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Editor's Checklist

Updated on August 17, 2012
Source

Review for Content

  1. Read the article from beginning to end. The article should be both interesting and informative. It should hold your attention and make you want to learn more about the topic.
  2. Eliminate repetitive phrases and unnecessary information. A well written article should quickly tell the reader what he needs to know without being redundant.
  3. Add any missing facts. If parts of the article are unclear, add the information that is needed. This may include providing definitions for unfamiliar terms or examples to support key arguments in the article.

Check Grammar

  1. Look for sentence fragments. A sentence needs a subject, verb and a complete idea.
  2. Use the active voice. Write “Amy threw the ball” instead of “The ball was thrown by Amy.”
  3. Eliminate unnecessary adverbs. For example, it’s not necessary to say “He ran quickly.” Running, by definition, is quick.

Check Spelling

  1. Use spell check to eliminate obvious errors. In Microsoft Word, spell check will place a red line under your mistakes.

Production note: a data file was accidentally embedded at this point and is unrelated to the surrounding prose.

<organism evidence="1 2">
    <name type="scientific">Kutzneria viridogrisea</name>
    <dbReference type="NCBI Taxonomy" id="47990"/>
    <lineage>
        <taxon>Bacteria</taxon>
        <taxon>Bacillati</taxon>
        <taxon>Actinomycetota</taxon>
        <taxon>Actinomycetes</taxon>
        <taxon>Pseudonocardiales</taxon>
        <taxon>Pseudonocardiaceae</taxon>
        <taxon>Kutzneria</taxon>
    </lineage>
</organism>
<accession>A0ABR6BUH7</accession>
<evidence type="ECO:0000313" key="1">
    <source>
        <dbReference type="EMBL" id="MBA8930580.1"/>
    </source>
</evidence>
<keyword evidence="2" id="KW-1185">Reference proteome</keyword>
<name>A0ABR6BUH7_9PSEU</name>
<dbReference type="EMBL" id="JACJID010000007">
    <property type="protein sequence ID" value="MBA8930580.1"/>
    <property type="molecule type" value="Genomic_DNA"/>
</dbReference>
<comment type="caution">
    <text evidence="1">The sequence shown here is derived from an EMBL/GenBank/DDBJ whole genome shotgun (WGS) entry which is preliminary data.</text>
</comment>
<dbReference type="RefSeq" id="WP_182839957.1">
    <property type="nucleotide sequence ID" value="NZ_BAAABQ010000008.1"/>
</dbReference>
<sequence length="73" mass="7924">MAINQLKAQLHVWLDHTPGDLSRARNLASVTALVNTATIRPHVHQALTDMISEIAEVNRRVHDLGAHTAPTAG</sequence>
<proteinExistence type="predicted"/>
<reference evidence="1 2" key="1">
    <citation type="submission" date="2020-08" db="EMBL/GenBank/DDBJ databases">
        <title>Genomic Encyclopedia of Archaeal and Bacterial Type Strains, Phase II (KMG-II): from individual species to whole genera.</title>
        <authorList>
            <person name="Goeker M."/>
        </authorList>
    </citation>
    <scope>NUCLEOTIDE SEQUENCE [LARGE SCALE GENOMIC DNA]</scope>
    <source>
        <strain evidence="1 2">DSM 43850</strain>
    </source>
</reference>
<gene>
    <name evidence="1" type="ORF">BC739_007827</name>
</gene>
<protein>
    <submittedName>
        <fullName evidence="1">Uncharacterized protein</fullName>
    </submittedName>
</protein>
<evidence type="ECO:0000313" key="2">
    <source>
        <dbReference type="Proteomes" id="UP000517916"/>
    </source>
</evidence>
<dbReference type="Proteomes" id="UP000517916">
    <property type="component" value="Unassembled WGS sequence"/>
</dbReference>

2. Look for misspelled homonyms. You must find these errors without the assistance of spell check. For example, your computer’s spell check feature will not be able to tell the difference between “sale” and “sail” or “there” and “they’re” in your writing.
  3. Verify that proper names are spelled correctly. This includes the names of people, places, landmarks and products.

Check Punctuation

  1. Verify that quotation marks are used appropriately. Quotations should be used to indicate directly duplicated information obtained from interviews with people or other written sources such as books and websites relating to your topic.
  2. Apostrophes should be used to indicate contractions and possessives. Apostrophes are not needed when indicating decades, such as the 1920s or 1930s.
  3. Every sentence needs appropriate ending punctuation. Do not overuse exclamation points.

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      ElleBee 5 years ago

      This is a great, comprehensive checklist! I am usually able to find grammar mistakes "by ear," but this isn't always the best method, especially when reading your own work! Sometimes going back to the rules is essential. Thanks for the reminder :)